The bulldog may be a symbol of strength and tenacity, but more than a century of selective breeding has weakened the once-tough canine.
The dogs have breathing, skeletal, and skin problems, and, even worse, many can’t naturally mate or give birth. If they develop breathing difficulties early, it’s unlikely they will make it past the age of five.
Now, the first complete analysis of bulldog genetics, published July 28 in Canine Genetics and Epidemiology, reveals that the breed has very low genetic diversity.
That lack of genes poses a huge challenge for breeders hoping to naturally reintroduce healthier traits into the population, a practice called reverse breeding, says study leader Niels Pedersen, a veterinary researcher at the University of California, Davis. (Read more about how dogs evolved in National Geographic magazine.)
“In our estimation, it will be difficult, and possibly impossible, to back off and reverse breed the dogs,” says Pedersen.
According to the American Kennel Club, bulldogs—also called English bulldogs—are currently the fourth most popular breed in the U.S.
Researchers collected and analyzed DNA from 139 bulldogs—including a control group of healthy pups that live in North America, Europe, and Argentina—and another group of dogs admitted to the UC Davis veterinary hospital for a variety of ailments.
The results were striking.
Unfortunately for the bulldog, many of the physical features that make them desirable also make them unhealthy.
In a healthy, diverse population, each individual would be expected to have a largely dissimilar genomic structure, but in the case of the bulldogs, large regions of the genome were the same in every individual sampled. (See your dog pictures submitted to National Geographic.)
Furthermore, the researchers found a worrying lack of diversity in the region of the genome that regulates the dogs’ immune system. The scientists observed no differences between the healthy dogs and the ailing pets at the hospital.
Part of the reason for the low genetic diversity is that modern bulldogs likely stem from a founder population of only 68 individuals. From this shallow gene pool, bulldogs lost even more diversity as they were selectively bred for short faces, squat bodies, and wrinkly skin.
Unfortunately for the bulldog, many of the physical features that make them desirable also make them unhealthy. (See “Dogs’ Brains Reorganized by Breeding.”)
Take that cute, flattened face. Breeding for flat faces has resulted in an extreme form of brachycephaly—a shortening of the skull—that is now the leading cause of death for bulldogs. The condition leads to a variety of breathing troubles and overheating.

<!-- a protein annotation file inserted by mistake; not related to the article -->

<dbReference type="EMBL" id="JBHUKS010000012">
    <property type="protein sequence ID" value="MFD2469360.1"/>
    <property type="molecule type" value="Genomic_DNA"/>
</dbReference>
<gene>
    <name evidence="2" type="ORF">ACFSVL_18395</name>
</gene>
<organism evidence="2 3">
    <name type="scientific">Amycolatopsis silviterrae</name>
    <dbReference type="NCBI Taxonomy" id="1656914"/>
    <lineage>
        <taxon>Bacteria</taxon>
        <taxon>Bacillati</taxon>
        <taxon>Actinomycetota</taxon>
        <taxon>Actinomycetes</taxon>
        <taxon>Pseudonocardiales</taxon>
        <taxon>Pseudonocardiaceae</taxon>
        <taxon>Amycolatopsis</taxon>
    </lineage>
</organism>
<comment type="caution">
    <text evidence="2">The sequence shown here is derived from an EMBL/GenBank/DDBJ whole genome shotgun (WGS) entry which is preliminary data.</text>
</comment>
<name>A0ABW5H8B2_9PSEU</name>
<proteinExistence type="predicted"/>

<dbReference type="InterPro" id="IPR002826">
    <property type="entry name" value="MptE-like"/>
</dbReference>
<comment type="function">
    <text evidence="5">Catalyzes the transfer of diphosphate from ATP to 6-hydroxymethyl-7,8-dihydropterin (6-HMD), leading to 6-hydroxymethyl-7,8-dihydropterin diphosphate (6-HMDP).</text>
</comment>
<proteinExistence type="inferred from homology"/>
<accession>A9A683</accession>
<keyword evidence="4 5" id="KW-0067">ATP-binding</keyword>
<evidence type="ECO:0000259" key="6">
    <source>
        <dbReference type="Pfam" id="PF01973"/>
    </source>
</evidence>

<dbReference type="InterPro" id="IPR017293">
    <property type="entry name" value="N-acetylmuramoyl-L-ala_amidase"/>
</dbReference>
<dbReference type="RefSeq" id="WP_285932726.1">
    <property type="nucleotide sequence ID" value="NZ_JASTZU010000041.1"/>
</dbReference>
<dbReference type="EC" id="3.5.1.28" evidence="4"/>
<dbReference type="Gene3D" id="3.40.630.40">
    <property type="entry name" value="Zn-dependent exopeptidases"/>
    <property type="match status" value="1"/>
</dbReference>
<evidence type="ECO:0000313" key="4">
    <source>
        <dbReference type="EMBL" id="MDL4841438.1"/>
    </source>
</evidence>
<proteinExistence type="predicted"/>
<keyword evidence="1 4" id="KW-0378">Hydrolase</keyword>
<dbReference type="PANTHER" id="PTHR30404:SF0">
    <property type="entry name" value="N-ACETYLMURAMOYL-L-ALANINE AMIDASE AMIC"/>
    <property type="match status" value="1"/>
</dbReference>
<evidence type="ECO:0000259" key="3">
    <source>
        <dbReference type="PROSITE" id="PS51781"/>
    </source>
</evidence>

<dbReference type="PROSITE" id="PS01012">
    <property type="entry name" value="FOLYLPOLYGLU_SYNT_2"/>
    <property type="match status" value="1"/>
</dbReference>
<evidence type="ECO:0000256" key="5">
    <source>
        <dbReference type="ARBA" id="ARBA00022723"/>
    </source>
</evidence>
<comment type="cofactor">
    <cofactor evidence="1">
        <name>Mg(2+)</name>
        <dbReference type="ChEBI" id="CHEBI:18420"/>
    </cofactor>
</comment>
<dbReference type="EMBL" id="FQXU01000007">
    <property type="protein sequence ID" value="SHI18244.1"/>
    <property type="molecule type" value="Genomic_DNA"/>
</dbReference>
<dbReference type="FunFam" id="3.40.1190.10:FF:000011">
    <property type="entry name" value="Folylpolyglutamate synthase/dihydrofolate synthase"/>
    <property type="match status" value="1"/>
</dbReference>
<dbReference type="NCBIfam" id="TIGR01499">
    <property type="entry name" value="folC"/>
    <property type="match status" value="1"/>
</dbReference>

The misshapen heads also affect reproduction, because bulldog puppies cannot fit through their mother’s birth canal and must be delivered via cesarean. Pedersen estimates that 80 percent of bulldog births result from artificial insemination and cesarean.
The Start of the Domestic Dog When early man began leaving food scraps beside a dwindling campfire, dogs followed their noses, and domestication began.
To Adam Boyko, a geneticist at the Cornell University College of Veterinary Medicine, the new research shows a “classic dog-breeding story.”
“Look at how they looked a hundred to 150 years ago,” says Boyko, who wasn’t involved in the new study. Photographs from the mid-19th century show bulldogs with longer faces, straight tails, and minimal wrinkling.
“There has been a lot of intensive selection on bulldogs, and you had a bottleneck at the beginning as well; it reduces genetic diversity. Add in inbreeding and it can create a whole bunch of problems.”
Grotesque, But Cute?
With bulldog puppies rising in popularity—some puppies sell for up to $30,000, says Pederson—it’s obvious breeders are responding to market demand for “cuter” animals.
But the public and breeders need to make a concerted effort to save the bulldog.
Registries, like the American Kennel Club, could help by loosening their breed standards. Broader standards would allow for new traits introduced by bloodlines from closely related breeds.
“Breeders have to realize they have a problem,” says Pedersen. (See “Dogs Are Even More Like Us Than We Thought.”)
Otherwise, we may “end up with what some people would call a grotesque creature, and what others would call the most beautiful thing ever bred.”
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This post was updated on July 29th, 2016. The original article stated the bulldog was the fourth most popular dog in the world; it is actually the fourth most popular dog in the U.S.
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